With affidavits complete, system looks to Justice Department for answers

Thu, 01/24/2008 - 4:11pm
By: John Thompson

Coweta County School system spokesperson Dean Jackson confirmed this week that the system is down to missing just under 100 residency affidavits for its students.

The affidavits are a requirement of a federal court settlement. This is the second year of the federal court requirement, which applies to all currently enrolled students.

Students who did not fill out the forms were disenrolled from their school. Jackson said there were nearly 300 outstanding on the first day of school Jan.3, but has gradually diminished down to the current numbers.

“We’re assuming that many of these students were moved, or were simply out of district and did not show up for the second semester,” he said.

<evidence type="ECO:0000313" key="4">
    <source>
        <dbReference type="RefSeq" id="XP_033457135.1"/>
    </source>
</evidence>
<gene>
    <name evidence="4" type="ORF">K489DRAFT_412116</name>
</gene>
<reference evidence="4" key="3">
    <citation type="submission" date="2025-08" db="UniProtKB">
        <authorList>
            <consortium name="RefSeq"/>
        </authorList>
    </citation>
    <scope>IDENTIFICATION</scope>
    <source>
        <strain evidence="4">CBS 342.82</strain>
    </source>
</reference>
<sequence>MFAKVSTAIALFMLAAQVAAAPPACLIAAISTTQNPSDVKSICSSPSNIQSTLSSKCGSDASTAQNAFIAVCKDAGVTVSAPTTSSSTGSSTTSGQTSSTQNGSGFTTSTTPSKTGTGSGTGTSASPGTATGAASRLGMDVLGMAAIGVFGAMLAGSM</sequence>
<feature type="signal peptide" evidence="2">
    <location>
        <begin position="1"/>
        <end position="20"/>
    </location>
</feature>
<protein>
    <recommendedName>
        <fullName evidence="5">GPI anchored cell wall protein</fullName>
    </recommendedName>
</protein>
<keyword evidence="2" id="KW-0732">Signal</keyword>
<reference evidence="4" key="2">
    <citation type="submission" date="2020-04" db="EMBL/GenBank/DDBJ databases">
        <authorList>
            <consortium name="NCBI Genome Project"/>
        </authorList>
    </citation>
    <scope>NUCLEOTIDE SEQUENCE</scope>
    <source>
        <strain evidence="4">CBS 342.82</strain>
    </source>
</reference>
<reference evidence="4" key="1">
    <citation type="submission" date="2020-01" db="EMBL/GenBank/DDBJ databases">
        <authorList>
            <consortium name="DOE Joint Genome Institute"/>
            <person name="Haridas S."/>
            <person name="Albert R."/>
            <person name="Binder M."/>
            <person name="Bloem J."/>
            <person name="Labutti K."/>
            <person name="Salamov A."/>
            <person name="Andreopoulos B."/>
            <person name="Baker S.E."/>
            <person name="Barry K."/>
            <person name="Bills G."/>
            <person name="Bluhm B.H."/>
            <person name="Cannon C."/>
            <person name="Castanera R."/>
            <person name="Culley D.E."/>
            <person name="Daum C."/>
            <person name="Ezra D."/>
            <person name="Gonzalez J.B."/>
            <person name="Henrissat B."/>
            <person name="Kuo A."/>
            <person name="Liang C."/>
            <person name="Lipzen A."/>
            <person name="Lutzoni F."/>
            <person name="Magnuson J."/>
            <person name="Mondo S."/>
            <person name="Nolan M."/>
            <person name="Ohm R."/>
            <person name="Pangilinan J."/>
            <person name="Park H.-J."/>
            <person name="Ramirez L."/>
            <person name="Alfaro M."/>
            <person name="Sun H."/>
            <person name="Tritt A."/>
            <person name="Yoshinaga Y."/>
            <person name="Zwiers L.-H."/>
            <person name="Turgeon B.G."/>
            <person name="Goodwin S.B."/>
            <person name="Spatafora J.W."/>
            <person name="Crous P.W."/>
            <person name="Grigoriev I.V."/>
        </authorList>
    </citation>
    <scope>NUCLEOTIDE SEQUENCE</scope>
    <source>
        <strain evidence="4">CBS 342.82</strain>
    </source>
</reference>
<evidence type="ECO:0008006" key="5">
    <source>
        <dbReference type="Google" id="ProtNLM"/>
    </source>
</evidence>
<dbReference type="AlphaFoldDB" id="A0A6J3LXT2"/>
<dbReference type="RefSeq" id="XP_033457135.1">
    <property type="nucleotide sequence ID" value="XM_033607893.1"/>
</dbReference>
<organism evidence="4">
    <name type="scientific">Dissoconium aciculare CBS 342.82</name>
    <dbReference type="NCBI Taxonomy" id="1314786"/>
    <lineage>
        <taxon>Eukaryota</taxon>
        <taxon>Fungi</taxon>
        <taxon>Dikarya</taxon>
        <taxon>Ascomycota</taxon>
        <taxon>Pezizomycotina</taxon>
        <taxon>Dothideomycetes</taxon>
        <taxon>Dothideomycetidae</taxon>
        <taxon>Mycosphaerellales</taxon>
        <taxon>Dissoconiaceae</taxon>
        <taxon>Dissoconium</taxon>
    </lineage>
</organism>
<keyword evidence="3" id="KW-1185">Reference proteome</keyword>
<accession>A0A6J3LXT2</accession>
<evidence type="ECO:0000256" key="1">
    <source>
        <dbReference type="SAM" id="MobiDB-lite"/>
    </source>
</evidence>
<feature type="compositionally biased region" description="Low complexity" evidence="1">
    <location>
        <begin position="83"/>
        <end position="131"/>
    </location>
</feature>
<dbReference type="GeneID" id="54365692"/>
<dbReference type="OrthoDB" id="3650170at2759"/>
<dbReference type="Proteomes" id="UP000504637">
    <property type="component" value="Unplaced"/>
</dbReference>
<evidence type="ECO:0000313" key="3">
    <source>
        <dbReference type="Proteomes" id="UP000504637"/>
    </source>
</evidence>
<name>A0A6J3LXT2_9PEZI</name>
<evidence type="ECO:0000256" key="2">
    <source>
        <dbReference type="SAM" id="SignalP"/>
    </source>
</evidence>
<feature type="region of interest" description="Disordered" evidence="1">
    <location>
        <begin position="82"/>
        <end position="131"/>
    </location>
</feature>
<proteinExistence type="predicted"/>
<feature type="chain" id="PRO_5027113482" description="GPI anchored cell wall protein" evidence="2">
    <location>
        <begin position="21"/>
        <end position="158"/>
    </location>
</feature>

The affidavits are being required by the United States Department of Justice, Civil Rights Division, to meet the terms of a federal court Consent Decree entered into on November 9, 2006.

This is the second year that parents must submit the Affidavits of Residency. The Consent Decree reached last year in federal court mandates that schools collect the affidavits annually, as a part of a two-year review of the school system’s compliance with the terms of the 1973 federal desegregation order.

At the end of the two-year period, if the court finds that all areas of compliance have been met, then the school system may be awarded “unitary status,” which would remove Coweta County Schools from the review of the U.S. Justice Department. The school system must carefully document school system policies, school assignment, student transfers, hiring practices, educational opportunities and other matters (27 items in all) during this period.

School spokesperson Dean Jackson said the two-year period will end this November and will deal with The Department of justice to see if the affidavits have to be done again next school year.

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